There's a new tool for women looking to decrease their chances of breast
A new study in the journal
Cancer Epidemiology, Biomarkers & Prevention says that women in their post-menopause years who have gum disease also
have a 14 percent higher risk of breast cancer, compared to women with
better dental health. Women with a history of smoking have an even higher
risk of breast cancer if they have gum disease--up to 36 percent, depending
on when they quit or whether they still smoke. Smoking is not only a major
cause of gum disease, but it also is an impediment to healing the gums
and preventing infection.
"Gum disease--also called periodontal disease--develops when tooth
plaque and tartar aren't removed, either via flossing and brushing
or a cleaning at the dentist's office," says
Parveen Vora, MD, a board-certified family medicine physician at
St. Joseph Heritage Medical Group. "It can cause red and inflamed gums and, in its more advanced stages,
possible bone and tissue loss in the mouth. Researchers are unsure why
gum disease may affect a woman's chances of breast cancer, but possible
theories consider that the oral inflammation and bacteria caused by gum
disease may also cause problems with the breast tissue."
Women concerned about gum disease can keep an eye out for these symptoms:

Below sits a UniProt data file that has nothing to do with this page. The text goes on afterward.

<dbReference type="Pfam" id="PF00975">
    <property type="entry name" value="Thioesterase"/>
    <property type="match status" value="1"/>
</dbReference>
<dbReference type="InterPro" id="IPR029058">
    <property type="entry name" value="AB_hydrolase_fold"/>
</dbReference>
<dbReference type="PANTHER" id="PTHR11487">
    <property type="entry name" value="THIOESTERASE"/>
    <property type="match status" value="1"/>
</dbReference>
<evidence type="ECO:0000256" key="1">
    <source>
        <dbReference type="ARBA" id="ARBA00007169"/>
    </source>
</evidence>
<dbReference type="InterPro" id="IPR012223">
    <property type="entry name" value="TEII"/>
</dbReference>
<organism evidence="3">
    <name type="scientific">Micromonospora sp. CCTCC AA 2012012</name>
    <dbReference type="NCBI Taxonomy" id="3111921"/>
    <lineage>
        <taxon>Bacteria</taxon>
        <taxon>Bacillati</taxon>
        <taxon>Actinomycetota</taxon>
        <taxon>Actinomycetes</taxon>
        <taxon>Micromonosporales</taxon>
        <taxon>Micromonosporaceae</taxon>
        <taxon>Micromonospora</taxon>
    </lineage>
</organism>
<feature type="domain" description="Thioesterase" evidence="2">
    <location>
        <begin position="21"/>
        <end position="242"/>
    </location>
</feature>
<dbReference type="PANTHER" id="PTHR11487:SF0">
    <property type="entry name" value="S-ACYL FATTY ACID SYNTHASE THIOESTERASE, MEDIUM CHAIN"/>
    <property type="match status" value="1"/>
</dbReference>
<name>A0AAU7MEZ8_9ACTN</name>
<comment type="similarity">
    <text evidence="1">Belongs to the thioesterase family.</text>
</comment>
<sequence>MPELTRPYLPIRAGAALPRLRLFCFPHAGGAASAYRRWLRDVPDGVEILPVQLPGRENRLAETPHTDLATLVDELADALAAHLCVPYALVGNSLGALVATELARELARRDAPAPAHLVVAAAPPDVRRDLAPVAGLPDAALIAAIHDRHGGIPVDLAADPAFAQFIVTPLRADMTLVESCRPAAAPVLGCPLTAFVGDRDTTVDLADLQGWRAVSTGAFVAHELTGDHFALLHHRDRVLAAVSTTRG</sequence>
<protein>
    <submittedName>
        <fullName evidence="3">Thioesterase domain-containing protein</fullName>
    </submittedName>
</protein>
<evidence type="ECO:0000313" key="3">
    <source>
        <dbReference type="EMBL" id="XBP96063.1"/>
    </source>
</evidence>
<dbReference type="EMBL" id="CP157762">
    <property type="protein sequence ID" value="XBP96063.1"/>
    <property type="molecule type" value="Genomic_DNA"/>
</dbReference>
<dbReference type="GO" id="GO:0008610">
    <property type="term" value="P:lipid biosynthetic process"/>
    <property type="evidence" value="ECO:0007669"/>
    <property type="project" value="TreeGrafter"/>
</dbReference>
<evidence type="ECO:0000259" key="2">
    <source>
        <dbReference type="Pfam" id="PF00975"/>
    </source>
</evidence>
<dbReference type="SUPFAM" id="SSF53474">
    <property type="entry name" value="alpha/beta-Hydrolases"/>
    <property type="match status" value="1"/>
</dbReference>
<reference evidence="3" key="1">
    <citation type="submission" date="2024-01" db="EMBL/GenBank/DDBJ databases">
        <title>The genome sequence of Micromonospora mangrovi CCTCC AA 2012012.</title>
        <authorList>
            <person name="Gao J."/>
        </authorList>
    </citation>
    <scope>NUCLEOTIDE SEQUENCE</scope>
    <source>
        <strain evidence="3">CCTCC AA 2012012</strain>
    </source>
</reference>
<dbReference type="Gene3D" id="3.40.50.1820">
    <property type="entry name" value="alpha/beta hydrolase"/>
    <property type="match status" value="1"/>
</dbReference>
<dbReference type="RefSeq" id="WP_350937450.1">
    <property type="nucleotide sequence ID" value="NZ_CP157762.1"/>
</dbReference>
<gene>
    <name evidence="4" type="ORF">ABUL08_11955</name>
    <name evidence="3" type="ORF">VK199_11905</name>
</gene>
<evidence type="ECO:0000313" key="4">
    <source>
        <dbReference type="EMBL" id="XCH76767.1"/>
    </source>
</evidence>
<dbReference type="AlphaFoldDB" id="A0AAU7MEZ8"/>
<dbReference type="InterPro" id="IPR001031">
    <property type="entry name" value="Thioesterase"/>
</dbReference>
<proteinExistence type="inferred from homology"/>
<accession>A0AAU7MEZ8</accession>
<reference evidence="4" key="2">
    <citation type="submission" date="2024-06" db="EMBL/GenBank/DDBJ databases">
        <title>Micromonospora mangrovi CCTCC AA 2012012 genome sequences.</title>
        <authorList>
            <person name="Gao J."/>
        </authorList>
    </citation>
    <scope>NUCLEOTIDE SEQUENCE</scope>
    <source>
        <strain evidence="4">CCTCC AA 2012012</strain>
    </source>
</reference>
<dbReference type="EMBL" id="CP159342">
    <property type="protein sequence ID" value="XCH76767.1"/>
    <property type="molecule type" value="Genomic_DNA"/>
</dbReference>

swollen, tender gums that may also bleed, teeth that come loose or are
sensitive, pain when chewing and receding gums. "Your dentist may
take x-rays and measure your gum pockets, the small space where your gums
pull away from your teeth," Dr. Vora says. "Any gap bigger than
3 millimeters can be cause for concern when it comes to gum disease. Those
larger gum pockets may require a deep cleaning called scaling and root
planing, which clears plaque and tartar buildup and bacteria underneath
the gum line. This procedure may be followed up with oral antibiotic medication.
In severe cases of gum disease, surgery might be needed."
While the study authors say more data is needed on the subject, they also
point out that gum disease has been associated with other health conditions.
"Studies have noted that the inflammation caused by gum disease may
increase the risk of heart disease, stroke, hypertension and diabetes,"
Dr. Vora says.
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This information is not intended as a substitute for professional medical
care. Always follow your healthcare professional's instructions.